What does an Adjunct Social Worker do?
Social workers provide direct service that assists clients with their needs that pertain to everyday life issues, complications, and problems, including incidents of neglect, abuse, or domestic violence, or with mental health, and substance abuse challenges. Social workers also assist with adoption and terminal illness diagnoses and work with specific populations, including children, the disabled, and the addiction community.
Social workers collaborate with their clients to assess their goals and adjust them as needed. When appropriate, they may also offer their clients and patients outside referrals for support groups or other mental health professionals. Social workers may work with a client or patient to craft a plan with coping strategies that address their health or well-being. If needed, social workers may also work with the client or patient to secure government intervention or assistance if necessary, or to respond to moments of crises. Social workers need a minimum bachelor's degree in social work and certification or a master's degree.
- Enable families and children to utilize appropriate community resources.
- Assist residents and families with social, emotional, and family issues.
- Develop a plan of care including goals and anticipated outcomes.
- Monitor and evaluate the social work services furnished.
- Participate in and support safety meetings, training, and goals.
- Perform outreach in varying communities around the state.
- Identify and address psychosocial needs of patient and family.
- Coordinate completion of the quarterly evaluation with the task supervisors.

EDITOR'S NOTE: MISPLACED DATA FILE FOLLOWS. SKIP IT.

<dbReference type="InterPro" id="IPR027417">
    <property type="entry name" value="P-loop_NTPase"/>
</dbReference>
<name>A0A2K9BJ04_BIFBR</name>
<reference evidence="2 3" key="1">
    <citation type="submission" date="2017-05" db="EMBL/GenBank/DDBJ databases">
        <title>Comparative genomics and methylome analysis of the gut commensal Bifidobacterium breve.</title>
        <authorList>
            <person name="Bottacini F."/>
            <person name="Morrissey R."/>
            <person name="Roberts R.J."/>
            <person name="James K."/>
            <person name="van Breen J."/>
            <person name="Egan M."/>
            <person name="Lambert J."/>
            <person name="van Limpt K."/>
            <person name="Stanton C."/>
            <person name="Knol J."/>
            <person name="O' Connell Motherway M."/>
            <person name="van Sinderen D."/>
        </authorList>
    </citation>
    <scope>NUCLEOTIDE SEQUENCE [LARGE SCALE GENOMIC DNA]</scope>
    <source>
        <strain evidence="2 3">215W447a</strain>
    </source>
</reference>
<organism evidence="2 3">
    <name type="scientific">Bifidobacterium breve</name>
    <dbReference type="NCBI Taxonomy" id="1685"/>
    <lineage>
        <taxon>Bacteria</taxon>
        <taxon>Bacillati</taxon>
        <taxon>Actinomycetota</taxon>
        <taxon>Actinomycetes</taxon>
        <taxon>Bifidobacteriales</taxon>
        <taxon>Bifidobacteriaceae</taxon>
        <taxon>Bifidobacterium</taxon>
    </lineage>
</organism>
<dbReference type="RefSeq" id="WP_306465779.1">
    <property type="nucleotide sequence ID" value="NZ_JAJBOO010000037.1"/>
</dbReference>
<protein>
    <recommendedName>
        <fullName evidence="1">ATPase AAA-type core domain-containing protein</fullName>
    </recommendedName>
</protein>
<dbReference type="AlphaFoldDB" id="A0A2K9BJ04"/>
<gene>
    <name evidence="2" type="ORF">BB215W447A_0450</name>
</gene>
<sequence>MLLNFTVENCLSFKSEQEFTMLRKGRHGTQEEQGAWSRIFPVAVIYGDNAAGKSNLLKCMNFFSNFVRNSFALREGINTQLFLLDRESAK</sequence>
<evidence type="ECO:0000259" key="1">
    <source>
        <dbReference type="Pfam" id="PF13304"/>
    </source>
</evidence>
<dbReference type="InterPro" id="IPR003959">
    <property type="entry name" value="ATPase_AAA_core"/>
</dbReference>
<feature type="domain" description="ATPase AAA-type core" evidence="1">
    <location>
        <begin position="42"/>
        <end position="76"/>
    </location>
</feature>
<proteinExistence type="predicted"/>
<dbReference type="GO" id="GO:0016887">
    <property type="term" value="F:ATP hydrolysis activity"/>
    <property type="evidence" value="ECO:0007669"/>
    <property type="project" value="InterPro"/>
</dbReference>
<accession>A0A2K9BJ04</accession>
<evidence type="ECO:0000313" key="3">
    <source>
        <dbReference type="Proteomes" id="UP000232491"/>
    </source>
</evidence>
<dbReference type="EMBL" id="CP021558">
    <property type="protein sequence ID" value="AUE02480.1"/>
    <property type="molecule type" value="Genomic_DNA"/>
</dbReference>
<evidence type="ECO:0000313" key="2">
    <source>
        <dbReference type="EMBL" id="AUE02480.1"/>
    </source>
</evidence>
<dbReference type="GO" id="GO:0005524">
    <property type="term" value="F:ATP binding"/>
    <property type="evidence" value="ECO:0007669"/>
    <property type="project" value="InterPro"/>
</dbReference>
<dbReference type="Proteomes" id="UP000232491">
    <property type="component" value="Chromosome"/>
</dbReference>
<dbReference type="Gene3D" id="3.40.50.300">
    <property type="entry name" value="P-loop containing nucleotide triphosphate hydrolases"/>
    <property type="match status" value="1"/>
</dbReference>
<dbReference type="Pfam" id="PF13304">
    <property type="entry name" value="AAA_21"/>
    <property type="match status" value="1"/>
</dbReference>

- Submit reports and review reports or problems with manager.
- Assist with outreach in the community for new client referrals.
- Handle stressful and emergency situations in a calm, professional manner.
- Bachelor's or Graduate's Degree in behavioral sciences, counseling, social sciences or equivalent experience.
- A natural leader and advocate.
- Familiar with intake and client or patient onboarding processes.
- Collaborate with others in a professional manner.
- Conduct motivational interviewing and pays close attention to detail.
- Possesses sound critical thinking skills and can assist patients/clients with problem solving.
- Understand HIPAA laws and protocols.
Adjunct Social Worker Career Path
Learn how to become an Adjunct Social Worker, what skills and education you need to succeed, and what level of pay to expect at each step on your career path.
Adjunct Social Worker Insights
“The facility was very close to my apartment and It was top rated and with good reviews.”
“Fantastic supervisor; she is very supportive and is one of the best bosses I’ve ever had.”
“The service users are great and it’s amazing if you actually get to work with them and support them.”
“I felt supported and saw how everyone was interested in and involved in my personal and professional growth.”
“Workers and supervisors are pressured to close cases to maintain caseload count within federal oversight requirements.”
“No one listens or if they do it is not active listening and they are just paying lip servce.”
“Great way to learn about the dynamics of domestic violence and provide direct services to this population.”
“Such an amazing group to work with and I am so proud to be apart of this company.”
Adjunct Social Worker Interviews
Frequently asked questions about the role and responsibilities of social workers
Social workers spend a typical day helping people cope with issues and challenges they face every day. They can work with different demographics of people or on specific issues. Clinical social workers work as therapists, diagnosing and treating patients who have emotional, behavioral, and mental disorders.
One of the benefits of being a social worker is becoming an advocate for someone who needs assistance. The feel-good nature of this is a major benefit for those who find joy in helping others. Additionally, social work is great if you don't enjoy doing the exact same thing every day. Tasks are often varied from day to day and from case to case.
Working as a social worker can be challenging at times because it may be stressful and emotionally taxing. The working conditions can also be daunting, especially when dealing with difficult clients. Also, some social workers work on evenings, weekends, and holidays.